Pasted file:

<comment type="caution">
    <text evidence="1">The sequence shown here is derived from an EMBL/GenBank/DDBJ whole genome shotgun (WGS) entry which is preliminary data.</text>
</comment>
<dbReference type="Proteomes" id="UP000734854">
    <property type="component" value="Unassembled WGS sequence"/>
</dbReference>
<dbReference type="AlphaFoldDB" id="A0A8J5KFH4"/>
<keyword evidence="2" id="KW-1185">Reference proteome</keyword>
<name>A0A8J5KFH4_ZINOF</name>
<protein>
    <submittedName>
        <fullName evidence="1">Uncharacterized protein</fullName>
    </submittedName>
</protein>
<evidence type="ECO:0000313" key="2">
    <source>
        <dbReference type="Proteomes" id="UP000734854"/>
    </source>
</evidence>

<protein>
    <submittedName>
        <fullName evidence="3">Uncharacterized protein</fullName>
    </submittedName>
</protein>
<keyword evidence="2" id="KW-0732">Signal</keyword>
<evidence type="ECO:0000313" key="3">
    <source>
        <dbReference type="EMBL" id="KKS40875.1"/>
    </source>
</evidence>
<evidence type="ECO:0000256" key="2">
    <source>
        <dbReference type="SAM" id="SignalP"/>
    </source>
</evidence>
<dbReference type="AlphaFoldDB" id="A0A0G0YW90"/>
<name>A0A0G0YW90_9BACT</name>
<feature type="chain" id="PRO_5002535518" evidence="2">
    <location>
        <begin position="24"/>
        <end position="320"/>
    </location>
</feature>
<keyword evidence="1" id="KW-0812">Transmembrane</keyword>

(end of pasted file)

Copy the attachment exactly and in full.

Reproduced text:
<comment type="caution">
    <text evidence="1">The sequence shown here is derived from an EMBL/GenBank/DDBJ whole genome shotgun (WGS) entry which is preliminary data.</text>
</comment>
<dbReference type="Proteomes" id="UP000734854">
    <property type="component" value="Unassembled WGS sequence"/>
</dbReference>
<dbReference type="AlphaFoldDB" id="A0A8J5KFH4"/>
<keyword evidence="2" id="KW-1185">Reference proteome</keyword>
<name>A0A8J5KFH4_ZINOF</name>
<protein>
    <submittedName>
        <fullName evidence="1">Uncharacterized protein</fullName>
    </submittedName>
</protein>
<evidence type="ECO:0000313" key="2">
    <source>
        <dbReference type="Proteomes" id="UP000734854"/>
    </source>
</evidence>

<protein>
    <submittedName>
        <fullName evidence="3">Uncharacterized protein</fullName>
    </submittedName>
</protein>
<keyword evidence="2" id="KW-0732">Signal</keyword>
<evidence type="ECO:0000313" key="3">
    <source>
        <dbReference type="EMBL" id="KKS40875.1"/>
    </source>
</evidence>
<evidence type="ECO:0000256" key="2">
    <source>
        <dbReference type="SAM" id="SignalP"/>
    </source>
</evidence>
<dbReference type="AlphaFoldDB" id="A0A0G0YW90"/>
<name>A0A0G0YW90_9BACT</name>
<feature type="chain" id="PRO_5002535518" evidence="2">
    <location>
        <begin position="24"/>
        <end position="320"/>
    </location>
</feature>
<keyword evidence="1" id="KW-0812">Transmembrane</keyword>